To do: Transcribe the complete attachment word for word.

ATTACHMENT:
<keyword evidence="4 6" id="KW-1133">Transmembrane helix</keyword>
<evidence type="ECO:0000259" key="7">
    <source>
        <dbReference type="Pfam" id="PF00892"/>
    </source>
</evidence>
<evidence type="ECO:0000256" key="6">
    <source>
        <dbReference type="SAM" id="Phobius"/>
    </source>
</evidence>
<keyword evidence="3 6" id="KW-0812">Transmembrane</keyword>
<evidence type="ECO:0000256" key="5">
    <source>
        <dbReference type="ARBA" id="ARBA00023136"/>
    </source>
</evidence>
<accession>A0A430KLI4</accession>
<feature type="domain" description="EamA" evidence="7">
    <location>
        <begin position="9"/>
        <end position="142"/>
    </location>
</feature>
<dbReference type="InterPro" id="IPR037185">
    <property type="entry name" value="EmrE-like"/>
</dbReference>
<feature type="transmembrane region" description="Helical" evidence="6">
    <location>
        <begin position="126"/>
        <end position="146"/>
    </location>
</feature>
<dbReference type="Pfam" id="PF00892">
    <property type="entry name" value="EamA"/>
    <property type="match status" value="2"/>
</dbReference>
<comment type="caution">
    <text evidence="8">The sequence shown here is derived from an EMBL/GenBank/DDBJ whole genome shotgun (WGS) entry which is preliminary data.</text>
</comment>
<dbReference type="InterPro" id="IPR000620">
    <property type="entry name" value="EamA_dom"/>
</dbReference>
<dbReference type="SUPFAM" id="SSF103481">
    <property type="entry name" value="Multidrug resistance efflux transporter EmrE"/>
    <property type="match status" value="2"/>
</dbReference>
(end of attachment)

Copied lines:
<keyword evidence="4 6" id="KW-1133">Transmembrane helix</keyword>
<evidence type="ECO:0000259" key="7">
    <source>
        <dbReference type="Pfam" id="PF00892"/>
    </source>
</evidence>
<evidence type="ECO:0000256" key="6">
    <source>
        <dbReference type="SAM" id="Phobius"/>
    </source>
</evidence>
<keyword evidence="3 6" id="KW-0812">Transmembrane</keyword>
<evidence type="ECO:0000256" key="5">
    <source>
        <dbReference type="ARBA" id="ARBA00023136"/>
    </source>
</evidence>
<accession>A0A430KLI4</accession>
<feature type="domain" description="EamA" evidence="7">
    <location>
        <begin position="9"/>
        <end position="142"/>
    </location>
</feature>
<dbReference type="InterPro" id="IPR037185">
    <property type="entry name" value="EmrE-like"/>
</dbReference>
<feature type="transmembrane region" description="Helical" evidence="6">
    <location>
        <begin position="126"/>
        <end position="146"/>
    </location>
</feature>
<dbReference type="Pfam" id="PF00892">
    <property type="entry name" value="EamA"/>
    <property type="match status" value="2"/>
</dbReference>
<comment type="caution">
    <text evidence="8">The sequence shown here is derived from an EMBL/GenBank/DDBJ whole genome shotgun (WGS) entry which is preliminary data.</text>
</comment>
<dbReference type="InterPro" id="IPR000620">
    <property type="entry name" value="EamA_dom"/>
</dbReference>
<dbReference type="SUPFAM" id="SSF103481">
    <property type="entry name" value="Multidrug resistance efflux transporter EmrE"/>
    <property type="match status" value="2"/>
</dbReference>